Data Integration and Migration

Consistent terminology and correct granularity required for integration and migration

Allows for conversion of data and formats; and enables elimination of inconsistencies prior to migration for improved data quality

Unstructured Data Projects

Enterprise Content Management

Essential for consistency in content processes, integration, access, effective search, content lifecycles, records processes

Provides organizing principles behind content models, controlled vocabularies, metadata schemas; and enables overall findability

Social Media

Determine effectiveness of marketing and value of participation in social media through search metrics, blog mentions, conversations on social networks

Provides a framework for mapping social media entries to specific terminology of enterprise; and to analytic categories, including those required for sentiment analysis

Knowledge Management

Need to capture lessons learned and organizational memory and sharable high-value

Provides terminology for tagging content and mapping to repositories and knowledge bases; provides framework for cataloguing/identifying human expertise as a mechanism for capturing tacit knowledge


Consistent access across structured and unstructured systems, unified workplace, simplified integration and application access

Provides organizing principles behind knowledge directories, content models, metadata, web parts, communities, applications, and pages

Enterprise Search

Need for improved precision and recall for search, location of structured and unstructured info, reduction in “noise”, enablement of related concept search

Enables faceted search structure, allowing for tagging of content, best bet management, search disambiguation, role-based filtering, and display of conceptually related items (see also).

User Experience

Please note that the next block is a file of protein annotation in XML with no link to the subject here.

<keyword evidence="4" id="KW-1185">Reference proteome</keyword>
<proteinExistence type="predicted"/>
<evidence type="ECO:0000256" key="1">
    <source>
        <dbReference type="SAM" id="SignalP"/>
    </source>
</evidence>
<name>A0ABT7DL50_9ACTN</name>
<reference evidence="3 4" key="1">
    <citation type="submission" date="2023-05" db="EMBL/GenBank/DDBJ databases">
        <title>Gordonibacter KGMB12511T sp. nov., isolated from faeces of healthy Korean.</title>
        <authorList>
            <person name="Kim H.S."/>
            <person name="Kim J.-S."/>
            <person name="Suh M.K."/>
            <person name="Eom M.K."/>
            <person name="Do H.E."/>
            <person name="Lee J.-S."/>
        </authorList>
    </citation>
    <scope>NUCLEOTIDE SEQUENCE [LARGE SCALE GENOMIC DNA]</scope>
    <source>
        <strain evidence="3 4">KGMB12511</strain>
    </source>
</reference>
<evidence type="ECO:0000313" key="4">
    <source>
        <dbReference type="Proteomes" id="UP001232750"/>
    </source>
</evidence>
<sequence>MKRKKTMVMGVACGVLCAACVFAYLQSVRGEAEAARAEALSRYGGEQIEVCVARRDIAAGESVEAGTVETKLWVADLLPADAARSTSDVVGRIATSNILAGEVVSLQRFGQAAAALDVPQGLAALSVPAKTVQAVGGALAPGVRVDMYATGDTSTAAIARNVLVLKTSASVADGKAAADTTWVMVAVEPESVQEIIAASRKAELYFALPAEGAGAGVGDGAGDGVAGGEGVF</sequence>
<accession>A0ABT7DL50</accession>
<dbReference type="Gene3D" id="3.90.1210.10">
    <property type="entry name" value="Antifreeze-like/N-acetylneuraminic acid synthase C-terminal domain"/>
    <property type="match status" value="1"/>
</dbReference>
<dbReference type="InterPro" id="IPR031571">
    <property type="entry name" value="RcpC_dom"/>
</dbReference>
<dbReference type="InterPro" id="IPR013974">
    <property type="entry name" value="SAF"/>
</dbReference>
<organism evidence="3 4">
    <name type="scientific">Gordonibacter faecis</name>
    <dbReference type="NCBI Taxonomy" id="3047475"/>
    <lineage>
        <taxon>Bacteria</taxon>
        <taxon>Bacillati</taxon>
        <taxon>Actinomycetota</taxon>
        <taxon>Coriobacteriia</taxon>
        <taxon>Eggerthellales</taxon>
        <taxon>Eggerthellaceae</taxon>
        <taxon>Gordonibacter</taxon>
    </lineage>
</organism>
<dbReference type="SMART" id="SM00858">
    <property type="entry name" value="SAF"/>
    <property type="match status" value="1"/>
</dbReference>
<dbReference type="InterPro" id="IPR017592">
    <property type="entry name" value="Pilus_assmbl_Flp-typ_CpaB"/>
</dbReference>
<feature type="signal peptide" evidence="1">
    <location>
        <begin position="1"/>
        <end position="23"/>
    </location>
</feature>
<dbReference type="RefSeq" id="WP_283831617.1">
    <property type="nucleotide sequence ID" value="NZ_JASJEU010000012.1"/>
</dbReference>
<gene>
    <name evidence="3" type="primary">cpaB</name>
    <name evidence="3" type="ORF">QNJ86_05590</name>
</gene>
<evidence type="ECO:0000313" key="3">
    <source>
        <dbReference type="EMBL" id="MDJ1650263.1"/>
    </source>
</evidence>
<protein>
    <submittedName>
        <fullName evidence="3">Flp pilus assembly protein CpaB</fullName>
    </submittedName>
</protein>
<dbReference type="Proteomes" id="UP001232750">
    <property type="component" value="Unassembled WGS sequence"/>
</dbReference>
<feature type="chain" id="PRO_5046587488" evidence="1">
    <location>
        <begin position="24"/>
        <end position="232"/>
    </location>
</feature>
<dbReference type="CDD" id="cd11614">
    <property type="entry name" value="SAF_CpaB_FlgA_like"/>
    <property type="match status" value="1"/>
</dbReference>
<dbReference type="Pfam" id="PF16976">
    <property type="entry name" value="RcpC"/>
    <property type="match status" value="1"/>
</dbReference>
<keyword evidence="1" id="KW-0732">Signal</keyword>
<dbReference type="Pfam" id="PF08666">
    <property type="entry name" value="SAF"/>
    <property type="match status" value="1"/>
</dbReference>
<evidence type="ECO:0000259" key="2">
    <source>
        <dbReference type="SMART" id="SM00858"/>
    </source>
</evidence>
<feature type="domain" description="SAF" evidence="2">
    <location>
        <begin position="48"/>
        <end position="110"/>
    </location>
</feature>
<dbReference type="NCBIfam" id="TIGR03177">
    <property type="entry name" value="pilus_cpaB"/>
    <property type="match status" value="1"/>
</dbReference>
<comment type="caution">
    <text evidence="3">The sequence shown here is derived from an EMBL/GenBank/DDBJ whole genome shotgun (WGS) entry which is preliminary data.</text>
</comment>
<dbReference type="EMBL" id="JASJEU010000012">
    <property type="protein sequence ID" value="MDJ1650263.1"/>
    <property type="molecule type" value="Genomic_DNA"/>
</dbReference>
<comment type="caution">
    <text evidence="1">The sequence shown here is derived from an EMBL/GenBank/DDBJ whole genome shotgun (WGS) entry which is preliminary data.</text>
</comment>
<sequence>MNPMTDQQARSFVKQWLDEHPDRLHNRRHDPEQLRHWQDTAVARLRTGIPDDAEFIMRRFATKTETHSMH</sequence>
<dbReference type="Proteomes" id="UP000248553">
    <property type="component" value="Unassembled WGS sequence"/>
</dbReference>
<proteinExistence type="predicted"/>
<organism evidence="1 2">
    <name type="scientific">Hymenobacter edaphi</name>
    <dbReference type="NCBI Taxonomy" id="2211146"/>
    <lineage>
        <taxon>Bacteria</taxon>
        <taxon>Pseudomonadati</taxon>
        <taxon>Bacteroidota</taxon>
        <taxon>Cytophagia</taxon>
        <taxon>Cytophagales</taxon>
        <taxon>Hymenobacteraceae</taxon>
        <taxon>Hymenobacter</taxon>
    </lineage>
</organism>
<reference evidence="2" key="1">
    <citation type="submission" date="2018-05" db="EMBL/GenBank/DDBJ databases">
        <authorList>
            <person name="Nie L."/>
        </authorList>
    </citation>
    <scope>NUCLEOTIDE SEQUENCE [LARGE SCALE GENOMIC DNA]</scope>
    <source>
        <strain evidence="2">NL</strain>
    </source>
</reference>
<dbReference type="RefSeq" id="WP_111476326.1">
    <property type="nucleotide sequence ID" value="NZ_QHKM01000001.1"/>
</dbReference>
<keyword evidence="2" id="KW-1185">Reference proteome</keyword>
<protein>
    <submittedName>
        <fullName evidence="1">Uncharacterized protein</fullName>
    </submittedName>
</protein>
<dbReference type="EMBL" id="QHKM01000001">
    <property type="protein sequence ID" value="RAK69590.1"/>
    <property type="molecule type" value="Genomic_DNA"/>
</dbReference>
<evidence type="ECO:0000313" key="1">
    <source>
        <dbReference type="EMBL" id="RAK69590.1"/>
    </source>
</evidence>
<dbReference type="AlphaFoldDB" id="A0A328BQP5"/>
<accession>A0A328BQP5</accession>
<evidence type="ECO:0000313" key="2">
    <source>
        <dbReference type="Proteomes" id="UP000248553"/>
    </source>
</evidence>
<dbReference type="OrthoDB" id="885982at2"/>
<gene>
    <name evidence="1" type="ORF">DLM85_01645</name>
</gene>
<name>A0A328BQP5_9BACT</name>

Need for consistent user experience, increased usability, improved learnability of applications

Provides framework for user roles and for classifying context from user perspective, thus enabling a unified role-based information experience

Using a consistent conceptual model across all the above will appear daunting for a complex organization. However, if that outcome is part of the CIO’s long term vision, it will possible to move forward incrementally. This requires three key elements:

1. A long-term content management strategy with a road map that identifies high value business areas to address near term;

2. An set of common tools for managing taxonomy and metadata on an enterprise basis; and

3. A governance framework for ensuring that common standards acceptable to the business are defined, implemented and maintained

In part three of this series, I will discusses each of these elements in more detail. Part three also provides a perspective on how these elements can contribute to rather than hinder organizational agility.

Seth Earley is president and CEO of Earley & Associates, the nation’s foremost information management and taxonomy consulting firm, helping institutional and Fortune 500 companies to improve the way that people, technology and content connect. Earley & Associates serves a broad range of industries including retail, manufacturing, pharmaceuticals, life sciences, media and entertainment, non-profit and government.

Click here for case studies that demonstrate approaches and value of applying taxonomies across the enterprise and to learn how to take the first steps in mobilizing a taxonomy project, request a copy of Mobilizing a Taxonomy Project.